This week was travel-intensive for the directors. There were many afternoon meetings in Cairo for our Transformation of the Egyptian Museum in Cairo project – in preparation of the upcoming big steering committee meeting by the end of the month. In addition, we visited the opening of the nice Tuna el-Gebel exhibition made by our German colleagues, and we celebrated Europe Day in the European embassy (a little earlier because of Ramadan). At the site we continued excavating the new tomb.
Hi everyone, Ali Jelene checking in for week 5. As with the previous two seasons, I’m responsible for the human remains at our site. From excavation to storage and everything in between! As we haven’t found any new burials yet, I’ve had some time to focus on other aspects of dealing with human remains from an archaeological context. You see, archaeology doesn’t stop once a burial (or an item, a find, an object…) is excavated. The act of excavating disturbs the materials that have been in a certain place for ages, and this shift in environment is often enough to disrupt the careful equilibrium that preserved the material in the state we excavate it in. In order to avoid further decay, we have to undertake adequate steps in the handling and storage of the materials we find. This sounds complicated, but if you know the materials you’re working with and what they require in terms of storage, it should be pretty straightforward.
In regards to human remains specifically, there is of course the ethical aspect. We are dealing with the remains of actual human beings, and while we don’t know any of their direct descendants currently alive today, we should still treat these remains with respect from the moment we excavated them all the way until we place them in the storage room.
This brings us to the topic of this week’s Digging Diary: storage. Once human remains have been analysed, they should be stored in a way that meets several goals. We want to treat them the way we ourselves would want to be treated, we don’t want them to decay further, all the while making sure that we keep them available for future research. Who knows what interesting new techniques might be discovered in the future, allowing us a better insight in the lives of ancient Egyptians. It is with this in mind that I’ve been spending the season optimising the storage situation on site. Let me give you a look into the process of how we’re currently doing it.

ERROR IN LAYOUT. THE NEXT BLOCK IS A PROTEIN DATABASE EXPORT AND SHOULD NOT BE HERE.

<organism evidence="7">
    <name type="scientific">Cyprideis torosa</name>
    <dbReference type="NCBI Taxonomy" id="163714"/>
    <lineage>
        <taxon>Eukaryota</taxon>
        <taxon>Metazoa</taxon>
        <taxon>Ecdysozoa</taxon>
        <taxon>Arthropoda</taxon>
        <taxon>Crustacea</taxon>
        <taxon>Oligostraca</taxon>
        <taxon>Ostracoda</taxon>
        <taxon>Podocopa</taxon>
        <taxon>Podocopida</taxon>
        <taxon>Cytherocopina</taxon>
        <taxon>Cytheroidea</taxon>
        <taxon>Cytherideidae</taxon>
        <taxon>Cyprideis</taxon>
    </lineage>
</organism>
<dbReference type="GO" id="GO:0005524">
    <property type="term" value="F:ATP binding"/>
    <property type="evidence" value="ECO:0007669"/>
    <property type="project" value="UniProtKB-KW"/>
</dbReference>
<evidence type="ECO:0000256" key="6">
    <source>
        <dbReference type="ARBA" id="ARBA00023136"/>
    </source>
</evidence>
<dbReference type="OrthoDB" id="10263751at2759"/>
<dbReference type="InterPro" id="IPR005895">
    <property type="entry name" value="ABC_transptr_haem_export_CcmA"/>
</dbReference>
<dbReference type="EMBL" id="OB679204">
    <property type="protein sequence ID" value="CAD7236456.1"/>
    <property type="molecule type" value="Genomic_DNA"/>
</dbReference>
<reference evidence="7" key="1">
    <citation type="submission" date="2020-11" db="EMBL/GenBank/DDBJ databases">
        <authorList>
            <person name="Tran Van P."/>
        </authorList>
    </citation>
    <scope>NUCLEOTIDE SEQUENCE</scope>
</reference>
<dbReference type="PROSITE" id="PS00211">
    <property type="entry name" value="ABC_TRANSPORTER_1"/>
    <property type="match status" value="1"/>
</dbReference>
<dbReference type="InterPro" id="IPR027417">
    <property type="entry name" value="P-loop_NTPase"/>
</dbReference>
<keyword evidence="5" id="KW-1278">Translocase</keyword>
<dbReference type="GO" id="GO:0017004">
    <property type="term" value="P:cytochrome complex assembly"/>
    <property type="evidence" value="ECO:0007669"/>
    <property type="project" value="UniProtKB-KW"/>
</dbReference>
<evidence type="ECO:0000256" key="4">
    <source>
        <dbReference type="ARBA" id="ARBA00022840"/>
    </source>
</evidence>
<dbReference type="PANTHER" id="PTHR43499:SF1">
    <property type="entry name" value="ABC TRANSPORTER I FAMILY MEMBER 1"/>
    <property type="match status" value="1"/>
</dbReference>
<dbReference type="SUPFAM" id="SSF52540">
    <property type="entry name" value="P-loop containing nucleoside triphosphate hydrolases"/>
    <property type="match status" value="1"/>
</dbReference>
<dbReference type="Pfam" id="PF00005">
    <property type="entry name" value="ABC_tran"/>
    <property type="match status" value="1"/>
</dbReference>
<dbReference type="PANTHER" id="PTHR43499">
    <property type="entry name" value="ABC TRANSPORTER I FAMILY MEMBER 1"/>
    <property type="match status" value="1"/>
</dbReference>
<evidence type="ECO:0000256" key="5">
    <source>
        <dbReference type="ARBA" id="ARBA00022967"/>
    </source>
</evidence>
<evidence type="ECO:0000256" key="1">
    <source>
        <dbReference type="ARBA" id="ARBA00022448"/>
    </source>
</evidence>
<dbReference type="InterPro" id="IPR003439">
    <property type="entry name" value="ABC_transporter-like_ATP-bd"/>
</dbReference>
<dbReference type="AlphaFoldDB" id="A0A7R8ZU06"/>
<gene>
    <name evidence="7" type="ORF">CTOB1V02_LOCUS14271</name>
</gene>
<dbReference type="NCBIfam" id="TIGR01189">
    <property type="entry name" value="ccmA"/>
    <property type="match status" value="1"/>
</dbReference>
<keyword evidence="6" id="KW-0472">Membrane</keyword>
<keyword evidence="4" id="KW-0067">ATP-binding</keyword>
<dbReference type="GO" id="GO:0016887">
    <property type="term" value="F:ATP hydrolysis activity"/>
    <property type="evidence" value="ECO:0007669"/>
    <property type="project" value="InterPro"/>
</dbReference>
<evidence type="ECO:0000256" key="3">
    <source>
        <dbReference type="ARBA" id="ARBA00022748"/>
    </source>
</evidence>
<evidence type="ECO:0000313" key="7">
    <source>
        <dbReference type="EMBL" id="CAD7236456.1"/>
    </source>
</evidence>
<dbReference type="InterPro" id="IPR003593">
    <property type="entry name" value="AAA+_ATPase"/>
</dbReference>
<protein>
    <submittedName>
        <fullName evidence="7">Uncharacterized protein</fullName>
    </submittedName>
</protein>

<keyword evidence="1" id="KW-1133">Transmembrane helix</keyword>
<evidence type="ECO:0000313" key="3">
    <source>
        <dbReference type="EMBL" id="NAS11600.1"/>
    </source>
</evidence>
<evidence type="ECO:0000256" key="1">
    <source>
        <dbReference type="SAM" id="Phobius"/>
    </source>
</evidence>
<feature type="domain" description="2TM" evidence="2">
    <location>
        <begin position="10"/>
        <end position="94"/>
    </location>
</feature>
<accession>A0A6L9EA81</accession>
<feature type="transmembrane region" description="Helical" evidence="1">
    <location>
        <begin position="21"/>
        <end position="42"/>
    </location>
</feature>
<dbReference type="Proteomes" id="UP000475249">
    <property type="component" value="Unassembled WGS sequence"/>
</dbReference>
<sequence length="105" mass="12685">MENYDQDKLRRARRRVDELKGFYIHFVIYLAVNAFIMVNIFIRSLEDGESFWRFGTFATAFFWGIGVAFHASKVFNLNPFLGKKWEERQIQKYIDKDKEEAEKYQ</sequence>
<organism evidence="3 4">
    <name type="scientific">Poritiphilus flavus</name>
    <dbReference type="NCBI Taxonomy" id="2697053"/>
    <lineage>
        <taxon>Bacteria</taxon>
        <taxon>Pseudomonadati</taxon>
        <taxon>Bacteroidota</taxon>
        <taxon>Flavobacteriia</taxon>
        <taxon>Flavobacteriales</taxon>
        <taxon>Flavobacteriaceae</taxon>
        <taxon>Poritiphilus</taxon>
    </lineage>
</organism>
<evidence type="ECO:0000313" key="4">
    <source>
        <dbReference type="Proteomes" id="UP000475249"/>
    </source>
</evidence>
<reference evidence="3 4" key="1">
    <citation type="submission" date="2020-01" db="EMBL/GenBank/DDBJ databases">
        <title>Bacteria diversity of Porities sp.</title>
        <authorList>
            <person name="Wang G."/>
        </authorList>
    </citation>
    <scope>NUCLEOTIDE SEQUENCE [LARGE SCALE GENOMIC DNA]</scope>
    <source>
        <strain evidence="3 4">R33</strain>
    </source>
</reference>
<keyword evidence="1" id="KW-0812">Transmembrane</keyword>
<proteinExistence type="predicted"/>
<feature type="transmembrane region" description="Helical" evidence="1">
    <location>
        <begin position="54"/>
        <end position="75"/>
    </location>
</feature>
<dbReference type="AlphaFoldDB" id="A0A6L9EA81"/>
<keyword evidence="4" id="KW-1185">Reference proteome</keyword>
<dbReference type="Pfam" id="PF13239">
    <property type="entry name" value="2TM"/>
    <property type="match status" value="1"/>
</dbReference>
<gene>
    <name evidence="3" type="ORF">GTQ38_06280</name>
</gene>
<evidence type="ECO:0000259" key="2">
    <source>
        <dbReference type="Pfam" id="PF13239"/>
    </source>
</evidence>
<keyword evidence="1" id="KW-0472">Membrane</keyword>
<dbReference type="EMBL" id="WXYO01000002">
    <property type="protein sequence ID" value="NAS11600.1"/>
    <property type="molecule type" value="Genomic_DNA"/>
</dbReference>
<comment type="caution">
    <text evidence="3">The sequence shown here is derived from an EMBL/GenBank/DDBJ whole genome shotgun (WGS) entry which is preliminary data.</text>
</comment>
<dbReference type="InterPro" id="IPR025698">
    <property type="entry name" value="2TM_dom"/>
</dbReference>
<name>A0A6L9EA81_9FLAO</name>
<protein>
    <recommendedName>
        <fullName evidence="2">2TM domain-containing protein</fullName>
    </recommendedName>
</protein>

Once the analysis of a burial is finished, we first label every single bone by applying a thin layer of clear nail polish before writing the unique burial number on it. This is time-intensive labor, but should be done in case a bone is taken from the rest of the burial (for example for further analysis or the application of other techniques that we cannot do on site, like x-rays). With every bone labeled, it is easy to see at a glance which individual it belongs to.
Once labeled, we store the bones in clear plastic bags that have been perforated. In order to do so, we’ve constructed a scary-looking device that allows us to puncture through several bags at once. The reason we punch these holes is because bones are an organic material that needs to be able to breathe. Storing them in airtight conditions will lead to mold, rapid decay, accumulation of moisture, and other things we really don’t want to happen.
Each perforated bag is then labeled with the unique burial number, the date and the contents, and is put together with the other bags belonging to the individual in a crate. This crate, too, is labeled, and the location it is stored is noted down in the storage magazine inventory, so we can find it easily when we need it again.
As you can probably tell by now, it requires a lot of administrative work to get the storage sorted out. With the eye on possible future research, we’re also inventorying the bone assemblages from the previous seasons so that we have a clear image of what is stored where. We’ve been building shelves in the storage rooms and the crates that aren’t in tiptop shape have been replaced. It’s time-consuming and not really glamorous work, but it’s also part of an archaeological excavation.
Ali Jelene Scheers